January 23rd at The Middle East Upstairs
By: Rebecca Pariente
Arriving an hour early to see TV Girl at the Middle East, I went to the upstairs lounge, which has a cozy little restaurant filled with dim Christmas lights. The performance room itself was very intimate and relaxed, barely fitting 200 people.
The night began slowly with Austin-born MIT student, Noa Mori, singing over pre recorded background synth from her laptop. Reminiscent of a simplified Regina Spektor, Noa’s airy voice and poetic lyrics such as “How many lives do we sacrifice? / The world takes its time like a glass of wine,” in her track “Whine” warmed up the initially sparse crowd. Although not as dynamic as the other acts of the night, her whimsical style was an excellent way to ease into the modern, electronic atmosphere of the night.
The following opener was where the energy started to pick up. Poppet, the next musician, consists only of Molly Raney arranging her songs live with her keyboard and synthesizer. While vocalizing her views on various social issues, Poppet provided an experimental vibe to the show. It was a special night for her for several reasons; one being that it was her birthday, and second that she was joined by her “old dancing partner” on stage to perform some interpretive dance. Both dressed in leotards and braided hair, the two women danced with synchronized and frenzied movements. Unapologetic in her lyrics, volume, and movements, Poppet provided a proper transition for TV Girl’s set.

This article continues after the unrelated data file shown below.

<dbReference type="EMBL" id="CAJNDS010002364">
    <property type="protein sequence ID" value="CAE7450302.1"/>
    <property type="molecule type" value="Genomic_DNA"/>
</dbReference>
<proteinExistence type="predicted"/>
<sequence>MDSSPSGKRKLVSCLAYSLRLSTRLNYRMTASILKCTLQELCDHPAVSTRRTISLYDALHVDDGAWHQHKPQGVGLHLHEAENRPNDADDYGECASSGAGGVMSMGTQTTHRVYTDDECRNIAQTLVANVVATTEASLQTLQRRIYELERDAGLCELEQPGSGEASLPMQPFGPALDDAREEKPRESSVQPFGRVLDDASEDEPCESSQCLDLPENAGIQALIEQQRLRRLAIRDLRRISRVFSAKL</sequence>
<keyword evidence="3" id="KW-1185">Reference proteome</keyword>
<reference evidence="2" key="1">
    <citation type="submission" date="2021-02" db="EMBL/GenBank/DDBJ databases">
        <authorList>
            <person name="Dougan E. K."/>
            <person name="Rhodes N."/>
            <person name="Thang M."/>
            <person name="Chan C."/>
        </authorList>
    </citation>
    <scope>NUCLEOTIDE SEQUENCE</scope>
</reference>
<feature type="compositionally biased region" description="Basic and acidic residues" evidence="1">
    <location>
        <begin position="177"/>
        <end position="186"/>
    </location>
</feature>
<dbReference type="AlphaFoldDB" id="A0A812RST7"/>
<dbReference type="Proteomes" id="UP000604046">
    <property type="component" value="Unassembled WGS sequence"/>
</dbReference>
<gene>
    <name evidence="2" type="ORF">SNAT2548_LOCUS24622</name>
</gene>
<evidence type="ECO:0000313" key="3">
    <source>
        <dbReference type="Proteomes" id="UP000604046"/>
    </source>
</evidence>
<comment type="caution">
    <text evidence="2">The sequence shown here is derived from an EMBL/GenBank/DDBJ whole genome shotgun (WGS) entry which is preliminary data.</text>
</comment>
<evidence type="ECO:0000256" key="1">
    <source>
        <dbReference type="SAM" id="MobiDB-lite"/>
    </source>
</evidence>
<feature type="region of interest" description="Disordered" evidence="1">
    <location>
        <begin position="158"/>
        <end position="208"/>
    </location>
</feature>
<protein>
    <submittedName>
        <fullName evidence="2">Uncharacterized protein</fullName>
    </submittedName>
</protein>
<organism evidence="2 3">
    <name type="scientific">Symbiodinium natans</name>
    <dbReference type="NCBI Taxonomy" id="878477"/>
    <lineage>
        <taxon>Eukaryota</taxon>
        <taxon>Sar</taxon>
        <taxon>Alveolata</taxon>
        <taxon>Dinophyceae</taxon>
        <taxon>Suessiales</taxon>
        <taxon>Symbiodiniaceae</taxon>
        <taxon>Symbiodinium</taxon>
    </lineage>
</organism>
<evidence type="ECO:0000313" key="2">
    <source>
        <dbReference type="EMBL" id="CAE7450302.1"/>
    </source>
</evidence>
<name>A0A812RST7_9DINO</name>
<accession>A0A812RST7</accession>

TV Girl has an unmistakable sound that hits harder and harder the more you delve into their catalog. Their sound can lead one into the most delicious, synth-induced coma that they could ask for. Lead vocalist Brad Petering delivers brutally honest stories juxtaposed with his comedic, yet oddly calming, tone. The majority of TV Girl’s songs describe modern relationships and people we can all recognize in our day to day lives portrayed in a candid yet cheery manner. Sticking mostly to tracks from their first album French Exit and their earlier EPs , they started their set with “If You Want It” followed by their most popular song “Birds Don’t Sing”. The blending of retro-sounding samples and a modern beat makes this song very difficult not to dance to. This feeling mirrored Poppet’s set, who could be seen dancing harder than anyone in the room on stage, side-by-side with TV Girl. Petering contributed to the audience’s relaxed mood, joking that he and the other members were “risking life and limb to deliver some groovy tunes”. Gliding seamlessly through each song, they performed an excellent cover of The Shirelles “I Met Him on a Sunday”. This was followed by my personal favorite, the fluttery and expressive track “The Blonde”. Topping off the night with the swooning “Lover’s Jam”, they left the audience lightheaded and wanting more of their heavenly dance melodies.